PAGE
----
£30m invested in land for global cancer innovation centre in South London
A land deal has been agreed that will pave the way for a major new life sciences development in Sutton, south London
Plans to develop a world-leading cancer research hub in south London have taken a major step forward with the completion of the final stage in a £30m land deal.
The London Borough of Sutton has purchased a further 0.38 hectares of NHS land on the site of The London Cancer Hub, a partnership with The Institute of Cancer Research, London, and one of the UK’s most-significant regeneration projects.
Finalising the land deal has paved the way for the local authority to seek a development partner for a £350m life science campus, bringing forward new buildings on the site.
The council invested £2.199m in the final portion of land on the site, taking the total to £30.299m.
The council’s investment in land on The London Cancer Hub campus is another major step in creating a global centre for science innovation, right here in Sutton
Development on the site in Sutton will now accelerate as the partners aim to deliver on their goal of creating the world’s-leading hub for cancer research, education, and enterprise.
The London Cancer Hub aims to be a global centre for cancer innovation, bringing together scientists, doctors, a variety of life science companies, patients and the local community.
It is led by the London Borough of Sutton and The Institute of Cancer Research (ICR), with the support of The Royal Marsden NHS Foundation Trust and The Mayor of London.
The London Borough of Sutton now owns land with the potential to accommodate up to 100,000sq m of new space on the campus.
The aim is for private enterprises to share the site with the ICR and The Royal Marsden, intensifying collaboration with these internationally-renowned organisations.
A tender process will open later this month to secure a development partner to take the lead on masterplanning, raising of development finance, procurement of third-party contractors, and marketing to occupiers.
The Sutton Council-led scheme will bring together scientists, doctors and innovative companies to enhance research into conditions such as cancer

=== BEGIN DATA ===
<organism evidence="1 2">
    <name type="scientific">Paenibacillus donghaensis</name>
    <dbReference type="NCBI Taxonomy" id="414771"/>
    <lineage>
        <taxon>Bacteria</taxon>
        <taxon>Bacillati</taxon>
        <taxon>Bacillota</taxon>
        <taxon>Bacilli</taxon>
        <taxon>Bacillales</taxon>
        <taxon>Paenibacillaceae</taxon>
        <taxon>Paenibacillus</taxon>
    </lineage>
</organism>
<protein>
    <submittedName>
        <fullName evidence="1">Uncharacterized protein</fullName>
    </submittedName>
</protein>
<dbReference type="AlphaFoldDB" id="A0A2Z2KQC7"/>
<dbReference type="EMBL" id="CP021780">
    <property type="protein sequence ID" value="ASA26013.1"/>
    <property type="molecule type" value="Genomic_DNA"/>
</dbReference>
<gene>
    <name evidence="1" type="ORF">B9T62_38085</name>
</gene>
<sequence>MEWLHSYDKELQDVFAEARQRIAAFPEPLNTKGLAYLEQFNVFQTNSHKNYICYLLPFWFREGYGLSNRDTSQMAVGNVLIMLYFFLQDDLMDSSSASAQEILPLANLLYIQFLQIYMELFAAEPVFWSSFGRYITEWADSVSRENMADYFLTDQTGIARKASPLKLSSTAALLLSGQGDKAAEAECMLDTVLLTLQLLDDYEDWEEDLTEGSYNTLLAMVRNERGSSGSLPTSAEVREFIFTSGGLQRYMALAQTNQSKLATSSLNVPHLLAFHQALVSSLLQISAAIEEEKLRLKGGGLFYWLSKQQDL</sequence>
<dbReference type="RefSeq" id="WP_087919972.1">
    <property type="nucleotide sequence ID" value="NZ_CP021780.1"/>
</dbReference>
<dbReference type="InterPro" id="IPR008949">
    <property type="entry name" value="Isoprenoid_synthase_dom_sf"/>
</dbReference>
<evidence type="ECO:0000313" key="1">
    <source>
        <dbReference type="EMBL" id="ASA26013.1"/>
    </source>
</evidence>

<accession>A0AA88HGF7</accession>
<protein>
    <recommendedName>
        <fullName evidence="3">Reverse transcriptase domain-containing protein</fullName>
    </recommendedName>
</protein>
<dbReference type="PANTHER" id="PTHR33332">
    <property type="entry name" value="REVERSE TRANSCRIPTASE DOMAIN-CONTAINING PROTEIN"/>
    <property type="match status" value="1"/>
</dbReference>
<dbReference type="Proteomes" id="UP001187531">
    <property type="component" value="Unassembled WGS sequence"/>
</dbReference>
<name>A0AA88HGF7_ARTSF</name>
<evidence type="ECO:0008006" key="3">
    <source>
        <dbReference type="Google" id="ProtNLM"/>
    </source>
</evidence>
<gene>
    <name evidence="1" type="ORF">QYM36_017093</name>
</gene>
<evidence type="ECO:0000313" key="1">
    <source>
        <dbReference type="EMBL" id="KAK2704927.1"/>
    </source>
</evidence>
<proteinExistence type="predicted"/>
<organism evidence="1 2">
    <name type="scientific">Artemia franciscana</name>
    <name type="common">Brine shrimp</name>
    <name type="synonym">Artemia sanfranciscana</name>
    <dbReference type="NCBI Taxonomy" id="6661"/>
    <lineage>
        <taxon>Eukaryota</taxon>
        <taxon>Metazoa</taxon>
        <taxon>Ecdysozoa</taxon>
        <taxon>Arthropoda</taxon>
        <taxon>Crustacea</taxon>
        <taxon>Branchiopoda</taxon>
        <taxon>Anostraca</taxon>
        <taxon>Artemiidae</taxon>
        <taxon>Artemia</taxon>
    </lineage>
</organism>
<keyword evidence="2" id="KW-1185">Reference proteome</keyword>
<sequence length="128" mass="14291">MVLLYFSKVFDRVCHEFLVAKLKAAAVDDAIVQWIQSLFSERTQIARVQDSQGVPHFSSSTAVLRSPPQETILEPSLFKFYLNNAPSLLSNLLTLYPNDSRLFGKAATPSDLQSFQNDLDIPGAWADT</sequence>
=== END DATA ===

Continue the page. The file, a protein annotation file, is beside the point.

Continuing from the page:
Once complete, the London Cancer Hub aims to create a vibrant community of scientists, doctors and innovative companies, supported by state-of-the-art research facilities and community amenities including a secondary school.
The initiative is set to create 13,000 jobs and is projected to ultimately contribute £1.2billion to the UK economy each year.
The project will accelerate progress in making the discoveries that will defeat cancer, enabling the ICR and companies on the campus to discover more cancer drugs and, alongside its hospital partner The Royal Marsden, increase the chances they will be successfully developed for patients.
The ICR already discovers more new cancer drugs than any other academic centre in the world.
The London Cancer Hub also demonstrates the UK’s and London’s ambitions to remain a world leader in life sciences after the country leaves the EU, and will play a key role in meeting the ambitions set out in the Government’s life sciences industrial strategy white paper.Councillor Ruth Dombey, leader of Sutton Council, said: "I’m delighted Sutton Council has now completed the land deals necessary to bring forward a 100,000sq m life science campus.
“This investment will support the continuing development of The London Cancer Hub and further collaboration between academic research, treatment and enterprise, creating, in turn, thousands of new jobs.
This investment will support the continuing development of The London Cancer Hub and further collaboration between academic research, treatment and enterprise, creating, in turn, thousands of new jobs
“The council’s investment in land on The London Cancer Hub campus is another major step in creating a global centre for science innovation, right here in Sutton."
Professor Paul Workman, chief executive of The Institute of Cancer Research, London, added: “There has been an explosion in our knowledge of cancer over the last decade and we’re seeing the fruits of that understanding in a succession of exciting new treatments for the disease.
“But there is still much more to do to translate research advances into innovative cancer treatments, and part of the answer is to stimulate intensive collaboration between academia and industry.
“It’s great to have reached such a significant milestone, and I’m now looking forward to bringing in a commercial development partner that shares our ambition to create a truly-world-leading research and enterprise hub.”
Early designs for the development have been drawn up by Haptic Architects and Nordic.